According to a report released by the Children and Family Research Center, exposure to pornography before the age of six is linked to negative impacts on early childhood development.
“If a child views pornography too early in his or her sexual development, they could be confused or traumatized by this event,” said Catherine Fisher, a childhood development specialist at Wayne State University. “Additionally, such an early exposure may cause the child to develop atypical sexual preferences later in life, such as pedophilia, rape fantasies, or trying to talk their significant others into butt stuff.”
These results have surprised some, as before now many were unaware of how pornography could possibly be bad for developing children. Says one study participant’s mother, “the results really were quite alarming. Up to this point, I wasn’t really that worried when Liam would pull up a naughty website and start ‘discovering’ himself. But after my five-year-old son started browsing Pornhub, he began asking us questions we weren’t prepared to answer.”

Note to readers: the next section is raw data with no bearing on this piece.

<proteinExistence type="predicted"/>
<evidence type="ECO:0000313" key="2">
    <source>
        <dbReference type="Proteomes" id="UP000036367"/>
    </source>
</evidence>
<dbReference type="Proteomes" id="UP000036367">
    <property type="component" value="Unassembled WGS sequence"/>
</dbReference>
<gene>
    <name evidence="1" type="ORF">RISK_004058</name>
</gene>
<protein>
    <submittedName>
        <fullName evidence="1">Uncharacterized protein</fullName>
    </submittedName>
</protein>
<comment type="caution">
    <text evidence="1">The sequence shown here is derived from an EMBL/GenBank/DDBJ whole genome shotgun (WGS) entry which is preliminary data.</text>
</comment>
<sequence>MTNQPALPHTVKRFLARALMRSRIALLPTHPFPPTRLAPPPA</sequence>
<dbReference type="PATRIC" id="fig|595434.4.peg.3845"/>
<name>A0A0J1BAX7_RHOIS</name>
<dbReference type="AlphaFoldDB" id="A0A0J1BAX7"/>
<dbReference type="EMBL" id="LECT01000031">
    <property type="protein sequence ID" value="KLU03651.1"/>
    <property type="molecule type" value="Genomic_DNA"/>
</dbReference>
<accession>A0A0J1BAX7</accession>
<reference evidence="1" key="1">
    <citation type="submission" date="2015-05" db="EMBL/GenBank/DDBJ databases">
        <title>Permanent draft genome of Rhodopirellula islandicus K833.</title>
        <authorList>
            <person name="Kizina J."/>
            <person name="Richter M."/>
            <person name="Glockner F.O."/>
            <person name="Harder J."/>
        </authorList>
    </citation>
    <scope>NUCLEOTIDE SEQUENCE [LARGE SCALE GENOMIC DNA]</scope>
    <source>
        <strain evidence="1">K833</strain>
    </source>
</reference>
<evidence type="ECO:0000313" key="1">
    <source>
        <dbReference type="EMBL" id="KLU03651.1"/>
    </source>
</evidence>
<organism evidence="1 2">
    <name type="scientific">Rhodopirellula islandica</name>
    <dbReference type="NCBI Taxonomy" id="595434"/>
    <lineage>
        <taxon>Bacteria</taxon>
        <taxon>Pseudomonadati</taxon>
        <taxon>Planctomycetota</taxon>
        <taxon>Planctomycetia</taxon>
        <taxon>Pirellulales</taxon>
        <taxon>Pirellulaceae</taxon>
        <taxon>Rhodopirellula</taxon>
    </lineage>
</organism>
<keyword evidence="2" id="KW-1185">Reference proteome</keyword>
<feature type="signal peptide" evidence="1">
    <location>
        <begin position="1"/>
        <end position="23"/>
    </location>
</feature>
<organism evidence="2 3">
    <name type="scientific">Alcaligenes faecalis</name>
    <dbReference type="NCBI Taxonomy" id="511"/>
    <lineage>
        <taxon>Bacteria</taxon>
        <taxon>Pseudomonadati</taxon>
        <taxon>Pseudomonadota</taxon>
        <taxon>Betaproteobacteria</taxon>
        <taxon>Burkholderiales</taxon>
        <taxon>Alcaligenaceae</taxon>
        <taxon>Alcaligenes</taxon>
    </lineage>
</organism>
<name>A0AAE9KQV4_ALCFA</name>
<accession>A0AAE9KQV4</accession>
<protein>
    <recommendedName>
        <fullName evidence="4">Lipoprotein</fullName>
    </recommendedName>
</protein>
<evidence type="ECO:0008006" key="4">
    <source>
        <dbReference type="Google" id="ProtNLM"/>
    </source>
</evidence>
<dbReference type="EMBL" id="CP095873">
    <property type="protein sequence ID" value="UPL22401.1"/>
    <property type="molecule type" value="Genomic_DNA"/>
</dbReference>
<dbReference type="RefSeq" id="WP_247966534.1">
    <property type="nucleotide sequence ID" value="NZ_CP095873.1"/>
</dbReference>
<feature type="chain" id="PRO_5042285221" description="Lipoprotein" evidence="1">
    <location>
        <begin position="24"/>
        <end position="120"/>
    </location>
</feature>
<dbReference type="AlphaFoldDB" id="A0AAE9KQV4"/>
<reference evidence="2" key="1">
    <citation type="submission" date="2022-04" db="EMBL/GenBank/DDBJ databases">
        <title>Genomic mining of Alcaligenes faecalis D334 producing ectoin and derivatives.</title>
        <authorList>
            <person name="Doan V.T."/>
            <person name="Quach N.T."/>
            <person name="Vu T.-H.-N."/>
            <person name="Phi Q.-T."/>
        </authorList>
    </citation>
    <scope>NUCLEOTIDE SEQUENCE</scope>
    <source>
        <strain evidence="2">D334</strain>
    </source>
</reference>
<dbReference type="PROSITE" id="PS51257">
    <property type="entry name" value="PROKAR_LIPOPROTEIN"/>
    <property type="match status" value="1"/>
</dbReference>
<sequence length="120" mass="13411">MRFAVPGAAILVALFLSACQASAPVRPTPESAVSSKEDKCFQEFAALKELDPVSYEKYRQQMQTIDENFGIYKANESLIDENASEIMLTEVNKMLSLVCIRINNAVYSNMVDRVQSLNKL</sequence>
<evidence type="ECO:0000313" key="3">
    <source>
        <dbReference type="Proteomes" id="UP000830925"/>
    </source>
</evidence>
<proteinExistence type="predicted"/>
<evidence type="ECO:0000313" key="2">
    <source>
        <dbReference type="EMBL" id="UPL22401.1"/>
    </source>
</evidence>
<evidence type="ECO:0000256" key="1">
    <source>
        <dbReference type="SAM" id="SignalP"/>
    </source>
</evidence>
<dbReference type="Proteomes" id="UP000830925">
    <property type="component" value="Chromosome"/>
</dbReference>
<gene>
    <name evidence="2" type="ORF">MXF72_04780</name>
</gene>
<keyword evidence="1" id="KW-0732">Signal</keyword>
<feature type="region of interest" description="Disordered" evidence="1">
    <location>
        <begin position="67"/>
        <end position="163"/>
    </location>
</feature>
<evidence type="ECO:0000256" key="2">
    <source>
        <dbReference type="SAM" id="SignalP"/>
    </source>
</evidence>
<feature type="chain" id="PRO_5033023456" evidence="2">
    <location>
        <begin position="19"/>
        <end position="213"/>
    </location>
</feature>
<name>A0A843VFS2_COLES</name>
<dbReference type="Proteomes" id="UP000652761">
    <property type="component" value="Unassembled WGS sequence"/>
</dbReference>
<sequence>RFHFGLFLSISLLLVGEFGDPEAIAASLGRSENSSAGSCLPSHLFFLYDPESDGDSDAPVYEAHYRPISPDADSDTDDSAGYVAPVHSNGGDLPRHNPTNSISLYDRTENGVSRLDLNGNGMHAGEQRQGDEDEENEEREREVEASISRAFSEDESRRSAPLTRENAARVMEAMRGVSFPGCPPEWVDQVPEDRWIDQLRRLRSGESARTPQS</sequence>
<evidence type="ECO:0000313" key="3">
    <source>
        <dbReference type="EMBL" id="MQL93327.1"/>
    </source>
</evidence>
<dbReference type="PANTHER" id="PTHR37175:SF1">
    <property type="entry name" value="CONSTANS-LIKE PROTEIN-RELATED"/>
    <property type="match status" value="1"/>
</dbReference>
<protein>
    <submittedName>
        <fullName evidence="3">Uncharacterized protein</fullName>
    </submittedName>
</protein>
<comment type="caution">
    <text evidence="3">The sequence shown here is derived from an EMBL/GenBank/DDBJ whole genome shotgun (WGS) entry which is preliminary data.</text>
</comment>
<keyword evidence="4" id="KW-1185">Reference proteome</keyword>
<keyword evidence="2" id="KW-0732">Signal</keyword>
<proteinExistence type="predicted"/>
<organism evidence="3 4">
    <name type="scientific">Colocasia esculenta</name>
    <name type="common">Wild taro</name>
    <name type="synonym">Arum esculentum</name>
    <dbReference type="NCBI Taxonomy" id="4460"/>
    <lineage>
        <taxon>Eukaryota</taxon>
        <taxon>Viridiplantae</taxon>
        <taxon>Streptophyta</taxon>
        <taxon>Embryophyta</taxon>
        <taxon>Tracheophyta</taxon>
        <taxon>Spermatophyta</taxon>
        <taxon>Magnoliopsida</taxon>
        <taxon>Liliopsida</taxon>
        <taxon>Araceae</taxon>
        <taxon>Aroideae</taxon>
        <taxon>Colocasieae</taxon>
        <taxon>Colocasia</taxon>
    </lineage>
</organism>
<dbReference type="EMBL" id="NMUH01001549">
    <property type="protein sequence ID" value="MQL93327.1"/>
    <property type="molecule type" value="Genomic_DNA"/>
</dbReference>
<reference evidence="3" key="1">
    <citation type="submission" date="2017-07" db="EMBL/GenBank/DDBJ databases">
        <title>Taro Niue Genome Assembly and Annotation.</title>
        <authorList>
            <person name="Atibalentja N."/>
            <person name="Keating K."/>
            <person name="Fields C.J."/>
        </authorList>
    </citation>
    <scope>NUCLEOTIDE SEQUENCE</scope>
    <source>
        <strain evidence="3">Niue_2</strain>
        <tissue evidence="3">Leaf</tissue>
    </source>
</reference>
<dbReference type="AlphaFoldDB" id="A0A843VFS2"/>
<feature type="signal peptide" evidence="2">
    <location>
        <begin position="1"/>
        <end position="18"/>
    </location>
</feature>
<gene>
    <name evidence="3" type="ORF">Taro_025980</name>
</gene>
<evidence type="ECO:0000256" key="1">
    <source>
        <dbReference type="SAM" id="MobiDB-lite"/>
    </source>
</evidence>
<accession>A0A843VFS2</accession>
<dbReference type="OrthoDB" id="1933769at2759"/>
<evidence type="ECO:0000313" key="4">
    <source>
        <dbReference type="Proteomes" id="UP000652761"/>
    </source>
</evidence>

Added the mother, “literally, I was not prepared to answer what a ‘pink sock’ was when he asked me to explain what he had just seen.”
Other parents are less concerned by the results of the study. One participant’s father stated, “while I’m not crazy about letting my son watch videos entitled ‘Busty Teen DP’d at Costco,’ it’s probably better that he learns about sex under our own roof where I can put what he’s watching in proper context.”
The Children and Family Research Center hopes that this research will help bring to light the issues involving young children and pornography. Spokespersons say they realize it is inevitable that some children will watch pornography, but believe that the results may start a positive trend and “at least encourage the promotion of safer categories such as softcore porn for children.”
“Ultimately, it’s not for us to make normative judgments about what children should be watching. Instead, we should be trying to make pornography a learning experience rather than a damaging or traumatic one,” said Dr. Francis Devlin, director of the study. “It’s certainly better than the way we learned about sex when I was a kid, by practicing with my friend Kevin’s sister.”